A strikingly powerful novel of male friendship and loyalty from Anthony Giardina, the acclaimed author of THE COUNTRY OF MARRIAGE, an American novelist in the tradition of Cheever and Updike
Anthony Giardina is the author of two novels, Men with Debts and A Boy's Pretensions, a collection of short stories, The Country of Marriage, and a number of plays that have been produced to critical acclaim in New York, Seattle, Yale and Washington. His stories and essays have appeared in Harpers, Esquire, GQ and the New York Times Magazine. He lives with his wife and children in Northampton, Massachusetts.
The real-life 1989 murder of Charles Stuart's pregnant wife, supposedly by a black assailant, gripped Boston and exposed racial and class tensions that pulsed through the city's neighborhoods. Giardina's intelligent fourth novel (after Recent History) riffs off those events, but keeps the focus on class and the title ethnicity. Growing up in working-class Winship, north of Boston, Tim O'Kane is an "ethnic runt," the lone Irish boy among a group of three Italians. He and two of his friends go to college and graduate into differing classes of good jobs-district attorney, real estate developer and, in Tim's case, textbook salesman. Tim marries a woman with a wealthy father, buys a house in the suburbs and finds himself alienated. Tim and Co. are regularly drawn back to Winship and to the company of their former group leader, Billy Mogavero, still charismatic but also still living at home. Tim and Billy pull each other into their respective worlds, with Billy getting taken up by bourgeois Boston-at least until Billy's new wife is murdered. Like Ron Carlson and Richard Ford, Giardina pinpoints the pleasures and anxieties that come with wife, children and a big front lawn. He keeps readers guessing about who committed the murder, but the real payoff is what the crime reveals about Tim's tightly manufactured life. (May) Copyright 2006 Reed Business Information.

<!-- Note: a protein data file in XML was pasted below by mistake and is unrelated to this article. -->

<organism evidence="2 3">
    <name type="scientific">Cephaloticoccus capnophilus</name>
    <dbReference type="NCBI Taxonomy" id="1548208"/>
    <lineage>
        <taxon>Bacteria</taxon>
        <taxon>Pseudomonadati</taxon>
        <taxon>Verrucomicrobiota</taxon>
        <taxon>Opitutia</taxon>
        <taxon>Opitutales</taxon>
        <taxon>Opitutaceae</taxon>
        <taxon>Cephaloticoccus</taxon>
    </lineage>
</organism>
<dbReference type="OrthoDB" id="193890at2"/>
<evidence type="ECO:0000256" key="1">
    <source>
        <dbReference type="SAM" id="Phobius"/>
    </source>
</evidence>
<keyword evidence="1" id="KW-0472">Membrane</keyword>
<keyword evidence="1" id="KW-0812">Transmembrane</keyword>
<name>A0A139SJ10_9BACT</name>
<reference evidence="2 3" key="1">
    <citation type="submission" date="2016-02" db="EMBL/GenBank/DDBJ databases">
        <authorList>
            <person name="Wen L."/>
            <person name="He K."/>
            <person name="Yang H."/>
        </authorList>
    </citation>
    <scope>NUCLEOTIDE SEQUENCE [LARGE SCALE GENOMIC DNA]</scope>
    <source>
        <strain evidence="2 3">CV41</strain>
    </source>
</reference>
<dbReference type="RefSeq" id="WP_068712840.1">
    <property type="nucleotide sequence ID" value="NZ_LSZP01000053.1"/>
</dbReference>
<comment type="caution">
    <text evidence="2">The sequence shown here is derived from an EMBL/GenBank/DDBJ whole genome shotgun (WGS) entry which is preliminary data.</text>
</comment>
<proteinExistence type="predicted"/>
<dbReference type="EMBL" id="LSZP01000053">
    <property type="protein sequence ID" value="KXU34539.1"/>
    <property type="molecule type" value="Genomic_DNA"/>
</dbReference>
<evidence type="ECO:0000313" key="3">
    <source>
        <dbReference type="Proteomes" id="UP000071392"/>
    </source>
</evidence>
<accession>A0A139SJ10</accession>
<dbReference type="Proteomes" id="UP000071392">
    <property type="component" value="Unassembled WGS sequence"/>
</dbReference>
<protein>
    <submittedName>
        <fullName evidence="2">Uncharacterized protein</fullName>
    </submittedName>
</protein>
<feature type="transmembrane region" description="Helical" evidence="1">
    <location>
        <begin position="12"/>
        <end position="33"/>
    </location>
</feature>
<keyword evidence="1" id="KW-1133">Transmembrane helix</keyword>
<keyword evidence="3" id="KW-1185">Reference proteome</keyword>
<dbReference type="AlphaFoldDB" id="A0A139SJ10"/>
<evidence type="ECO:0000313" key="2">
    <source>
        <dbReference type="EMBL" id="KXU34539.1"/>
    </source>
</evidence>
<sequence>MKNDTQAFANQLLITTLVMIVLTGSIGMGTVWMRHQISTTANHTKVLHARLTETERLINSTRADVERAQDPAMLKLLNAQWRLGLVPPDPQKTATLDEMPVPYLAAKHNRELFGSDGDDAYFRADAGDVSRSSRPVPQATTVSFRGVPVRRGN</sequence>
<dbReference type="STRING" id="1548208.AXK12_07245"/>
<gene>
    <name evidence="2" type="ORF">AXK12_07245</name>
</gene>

"Brilliantly captures both the aspiration and self-loathing of the
upwardly mobile American male" -- Michael Arditti * Independent
"There is a tender immediacy to his prose, and White Guys is studded with beautifully observed moments...alert to the slightest emotional nuance between men, and between husbands and wives and parents and children" * Daily Telegraph *
"Giardina has an extraordinary gift for describing the eddies of power in what seem to be familiar relationships" -- David Hare
"I love men who can write about relationships as tenderly and honestly as Giardina does" -- Julie Myerson
"Smart... Compelling... Perfectly handled" * San Francisco Chronicle *